As some of you readers know, I have been an avid Blackberry user for some time. That time has now past. I am an equal opportunity device person, and have used Motorola, Nokia and Blackberry devices. It was time for a new one.
I am now an iPhone user. I have an iPad and don’t really like it, because I don’t like typing on it. But I got an iPhone anyway. Why? Because with the touch screen now a standard, all the smartphones now are the same with respect to typing. There is no keyboard and they have the keys that pop up as part of the screen. With that in mind, the differentiator to me was my iTunes. Now, I can just use my iTunes via my iPhone instead of carrying around my iPod. I didn’t want to do it, but I did. Now my iPod has a permanent place in my car.
Here is a picture of my mobile devices from the past 20 years. I found them the other day when I was putting my Blackberry away. Maybe I was thinking at my funeral they’d take out these old devices and put them on the table for people to laugh at. It’s interesting seeing them all together.
The first thing I noticed was there aren’t that many of them. I tend to use them for many years and definitely get my money’s worth. My first one was a Motorola. Back then, it was kind of a status symbol. I used it quite a bit in the U.S., as I was travelling to California quite a bit. But I spent quite some time saying, “Hello, hello can you hear me?” Still, it saved me time, especially when in airports, so it was worth it.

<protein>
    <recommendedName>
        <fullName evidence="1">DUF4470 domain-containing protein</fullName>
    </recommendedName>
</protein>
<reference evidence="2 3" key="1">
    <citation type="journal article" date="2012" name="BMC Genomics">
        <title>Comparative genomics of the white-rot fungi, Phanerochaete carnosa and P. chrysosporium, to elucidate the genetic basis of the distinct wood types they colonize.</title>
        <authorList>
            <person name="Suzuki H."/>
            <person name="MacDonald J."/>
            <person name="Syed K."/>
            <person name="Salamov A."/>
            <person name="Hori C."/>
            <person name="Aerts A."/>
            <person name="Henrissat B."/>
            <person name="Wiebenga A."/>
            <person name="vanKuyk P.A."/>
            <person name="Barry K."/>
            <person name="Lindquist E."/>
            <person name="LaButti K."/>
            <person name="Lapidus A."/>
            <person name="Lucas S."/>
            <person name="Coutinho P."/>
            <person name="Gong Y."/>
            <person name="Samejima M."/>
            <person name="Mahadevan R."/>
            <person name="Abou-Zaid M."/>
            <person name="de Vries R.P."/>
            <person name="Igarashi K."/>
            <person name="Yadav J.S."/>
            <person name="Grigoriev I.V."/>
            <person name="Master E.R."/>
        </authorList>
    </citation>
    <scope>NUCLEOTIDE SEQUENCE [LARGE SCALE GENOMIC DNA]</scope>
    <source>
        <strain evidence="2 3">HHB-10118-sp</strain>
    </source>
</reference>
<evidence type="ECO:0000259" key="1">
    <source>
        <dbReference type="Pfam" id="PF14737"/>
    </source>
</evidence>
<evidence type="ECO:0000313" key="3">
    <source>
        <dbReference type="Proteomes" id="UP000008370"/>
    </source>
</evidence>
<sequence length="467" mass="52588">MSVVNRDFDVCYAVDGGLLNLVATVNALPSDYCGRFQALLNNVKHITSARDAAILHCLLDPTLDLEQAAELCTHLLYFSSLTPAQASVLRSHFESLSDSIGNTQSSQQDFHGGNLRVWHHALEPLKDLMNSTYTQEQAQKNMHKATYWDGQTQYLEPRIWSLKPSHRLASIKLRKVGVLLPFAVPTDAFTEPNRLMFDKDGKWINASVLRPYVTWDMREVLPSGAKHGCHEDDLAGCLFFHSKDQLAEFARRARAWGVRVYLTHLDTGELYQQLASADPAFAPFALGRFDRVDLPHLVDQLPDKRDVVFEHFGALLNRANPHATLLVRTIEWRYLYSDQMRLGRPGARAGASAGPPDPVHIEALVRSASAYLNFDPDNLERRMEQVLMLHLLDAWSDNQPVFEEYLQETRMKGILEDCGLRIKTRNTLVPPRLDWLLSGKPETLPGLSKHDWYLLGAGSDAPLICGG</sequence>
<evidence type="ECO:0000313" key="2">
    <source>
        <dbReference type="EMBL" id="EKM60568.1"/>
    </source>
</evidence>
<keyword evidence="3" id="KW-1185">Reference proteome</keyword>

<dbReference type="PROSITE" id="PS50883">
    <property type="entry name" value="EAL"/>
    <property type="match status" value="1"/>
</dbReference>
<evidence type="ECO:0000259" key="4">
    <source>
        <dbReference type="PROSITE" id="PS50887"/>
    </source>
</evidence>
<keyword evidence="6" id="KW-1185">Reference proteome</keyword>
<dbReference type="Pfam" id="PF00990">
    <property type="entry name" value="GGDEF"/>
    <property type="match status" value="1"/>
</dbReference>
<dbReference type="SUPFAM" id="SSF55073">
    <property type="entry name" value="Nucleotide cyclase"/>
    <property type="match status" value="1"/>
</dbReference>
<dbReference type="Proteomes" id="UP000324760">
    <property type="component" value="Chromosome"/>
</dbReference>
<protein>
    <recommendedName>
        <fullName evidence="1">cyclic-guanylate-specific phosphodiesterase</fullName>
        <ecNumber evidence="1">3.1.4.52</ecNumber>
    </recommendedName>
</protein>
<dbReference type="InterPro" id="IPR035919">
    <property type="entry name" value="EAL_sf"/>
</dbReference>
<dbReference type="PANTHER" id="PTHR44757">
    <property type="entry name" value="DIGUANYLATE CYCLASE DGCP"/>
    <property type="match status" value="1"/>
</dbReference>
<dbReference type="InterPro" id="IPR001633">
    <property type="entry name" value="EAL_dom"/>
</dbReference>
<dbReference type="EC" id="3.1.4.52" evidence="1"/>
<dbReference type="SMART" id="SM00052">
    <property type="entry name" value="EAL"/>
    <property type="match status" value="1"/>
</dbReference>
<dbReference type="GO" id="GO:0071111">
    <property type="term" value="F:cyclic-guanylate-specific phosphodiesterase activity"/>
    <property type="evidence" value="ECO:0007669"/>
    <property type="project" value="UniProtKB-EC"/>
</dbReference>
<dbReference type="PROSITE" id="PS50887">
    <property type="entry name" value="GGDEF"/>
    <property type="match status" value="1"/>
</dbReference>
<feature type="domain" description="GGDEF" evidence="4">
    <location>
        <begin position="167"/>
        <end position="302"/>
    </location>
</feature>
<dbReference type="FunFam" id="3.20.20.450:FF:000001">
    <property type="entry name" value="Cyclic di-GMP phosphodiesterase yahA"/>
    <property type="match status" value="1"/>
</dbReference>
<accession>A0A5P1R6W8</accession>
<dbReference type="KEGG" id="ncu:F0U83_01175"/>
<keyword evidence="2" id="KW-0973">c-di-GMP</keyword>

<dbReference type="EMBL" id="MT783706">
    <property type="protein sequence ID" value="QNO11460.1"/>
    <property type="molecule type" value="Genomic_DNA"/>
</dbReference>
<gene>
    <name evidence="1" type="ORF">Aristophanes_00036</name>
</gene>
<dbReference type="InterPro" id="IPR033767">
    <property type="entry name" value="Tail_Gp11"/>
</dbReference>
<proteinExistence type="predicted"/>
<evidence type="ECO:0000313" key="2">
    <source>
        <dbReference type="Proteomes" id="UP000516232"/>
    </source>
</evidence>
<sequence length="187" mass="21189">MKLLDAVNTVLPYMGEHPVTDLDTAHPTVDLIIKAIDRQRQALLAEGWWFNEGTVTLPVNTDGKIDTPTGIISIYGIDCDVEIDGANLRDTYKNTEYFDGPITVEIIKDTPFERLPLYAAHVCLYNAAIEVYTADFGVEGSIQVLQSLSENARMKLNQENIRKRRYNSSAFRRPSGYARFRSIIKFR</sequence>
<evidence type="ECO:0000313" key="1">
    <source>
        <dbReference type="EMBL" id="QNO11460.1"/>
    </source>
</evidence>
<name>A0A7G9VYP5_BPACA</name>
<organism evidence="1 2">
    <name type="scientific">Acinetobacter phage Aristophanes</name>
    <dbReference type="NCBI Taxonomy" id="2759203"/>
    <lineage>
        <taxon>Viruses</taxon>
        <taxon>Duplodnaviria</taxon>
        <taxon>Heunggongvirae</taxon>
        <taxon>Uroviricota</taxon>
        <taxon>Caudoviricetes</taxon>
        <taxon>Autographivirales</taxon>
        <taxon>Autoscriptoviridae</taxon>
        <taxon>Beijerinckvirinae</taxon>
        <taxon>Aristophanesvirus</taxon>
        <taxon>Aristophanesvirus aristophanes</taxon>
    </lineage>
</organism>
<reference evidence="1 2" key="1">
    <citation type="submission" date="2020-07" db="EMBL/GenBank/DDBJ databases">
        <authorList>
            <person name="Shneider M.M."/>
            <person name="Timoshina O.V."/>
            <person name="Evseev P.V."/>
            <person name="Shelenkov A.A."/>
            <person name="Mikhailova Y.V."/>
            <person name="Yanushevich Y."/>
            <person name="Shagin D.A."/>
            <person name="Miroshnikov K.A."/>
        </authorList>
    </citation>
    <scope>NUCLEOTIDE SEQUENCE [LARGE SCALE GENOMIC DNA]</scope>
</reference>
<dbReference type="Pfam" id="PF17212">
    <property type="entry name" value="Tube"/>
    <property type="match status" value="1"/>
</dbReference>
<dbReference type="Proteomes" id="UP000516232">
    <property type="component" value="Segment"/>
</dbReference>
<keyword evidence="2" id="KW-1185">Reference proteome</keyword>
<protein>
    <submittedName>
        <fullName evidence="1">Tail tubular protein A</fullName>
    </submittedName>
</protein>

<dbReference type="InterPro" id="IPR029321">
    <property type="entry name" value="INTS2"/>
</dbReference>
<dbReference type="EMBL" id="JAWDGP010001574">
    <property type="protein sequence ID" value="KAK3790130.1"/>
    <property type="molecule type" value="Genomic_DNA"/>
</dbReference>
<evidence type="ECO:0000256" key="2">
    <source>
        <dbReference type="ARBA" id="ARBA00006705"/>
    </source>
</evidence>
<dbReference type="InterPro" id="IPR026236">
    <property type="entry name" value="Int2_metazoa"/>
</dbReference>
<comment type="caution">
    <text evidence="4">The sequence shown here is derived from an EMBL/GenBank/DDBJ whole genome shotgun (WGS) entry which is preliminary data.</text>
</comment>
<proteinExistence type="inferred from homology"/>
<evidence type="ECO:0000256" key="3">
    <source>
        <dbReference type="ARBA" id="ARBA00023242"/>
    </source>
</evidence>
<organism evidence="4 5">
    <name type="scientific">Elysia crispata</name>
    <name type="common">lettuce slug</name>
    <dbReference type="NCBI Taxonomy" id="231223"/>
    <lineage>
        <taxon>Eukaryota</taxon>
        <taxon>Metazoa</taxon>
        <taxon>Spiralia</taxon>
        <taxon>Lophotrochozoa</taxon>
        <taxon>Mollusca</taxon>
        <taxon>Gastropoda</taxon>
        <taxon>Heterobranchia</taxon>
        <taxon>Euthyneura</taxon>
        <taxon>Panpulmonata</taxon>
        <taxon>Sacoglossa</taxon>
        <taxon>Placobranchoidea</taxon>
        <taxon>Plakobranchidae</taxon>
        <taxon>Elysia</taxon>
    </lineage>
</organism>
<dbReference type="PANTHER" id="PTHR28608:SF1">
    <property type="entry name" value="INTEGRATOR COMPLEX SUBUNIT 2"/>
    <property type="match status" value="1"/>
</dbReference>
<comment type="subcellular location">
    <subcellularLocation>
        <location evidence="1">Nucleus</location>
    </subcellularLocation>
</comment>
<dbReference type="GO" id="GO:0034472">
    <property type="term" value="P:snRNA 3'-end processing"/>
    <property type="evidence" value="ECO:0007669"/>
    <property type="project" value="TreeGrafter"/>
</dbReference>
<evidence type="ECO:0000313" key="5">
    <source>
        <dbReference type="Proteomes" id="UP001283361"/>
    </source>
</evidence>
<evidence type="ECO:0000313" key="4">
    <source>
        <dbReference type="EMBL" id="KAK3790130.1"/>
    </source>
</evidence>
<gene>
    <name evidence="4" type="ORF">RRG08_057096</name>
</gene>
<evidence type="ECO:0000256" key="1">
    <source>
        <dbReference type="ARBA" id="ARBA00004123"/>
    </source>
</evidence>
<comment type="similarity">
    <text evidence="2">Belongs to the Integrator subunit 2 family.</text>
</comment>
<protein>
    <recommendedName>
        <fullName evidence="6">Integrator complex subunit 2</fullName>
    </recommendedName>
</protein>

The next device is the Nokia, from their glory years. The trend was for devices to get small, small, small. Small enough to fit into your pocket. Look how small that one is! The devices still offered no video back then, just talking and texting. This was the eve of true value-added services. During this era, texting was a key money-making value added service. And remember “welcome messages?” When I landed in Europe I’d get “To Dial the US hit +1,” since us moronic Americans didn’t understand the concept of a country code and those European operators figured that out pretty quickly. Grab those roaming charges, so tell the Americans how to call home!
I noticed that the screens started to get bigger, too. They need to be larger to fit all those text messages in. And, oh yeah, as 3G enters the picture, we start to see the devices getting bigger, too. We need bigger screens, but also need better batteries! My Blackberry and the “Zoom” feature was cool, since I could actually READ the url page with it. Now, tablets have relatively gigantic screens. I see people in airports now, holding the tablets up to their ears as they Skype back home going, “Hello, hello can you hear me?” It’s bizarre and kind of full circle.
What is your mobile device history? Is there a device you wish you never discarded? One you wish you never bought?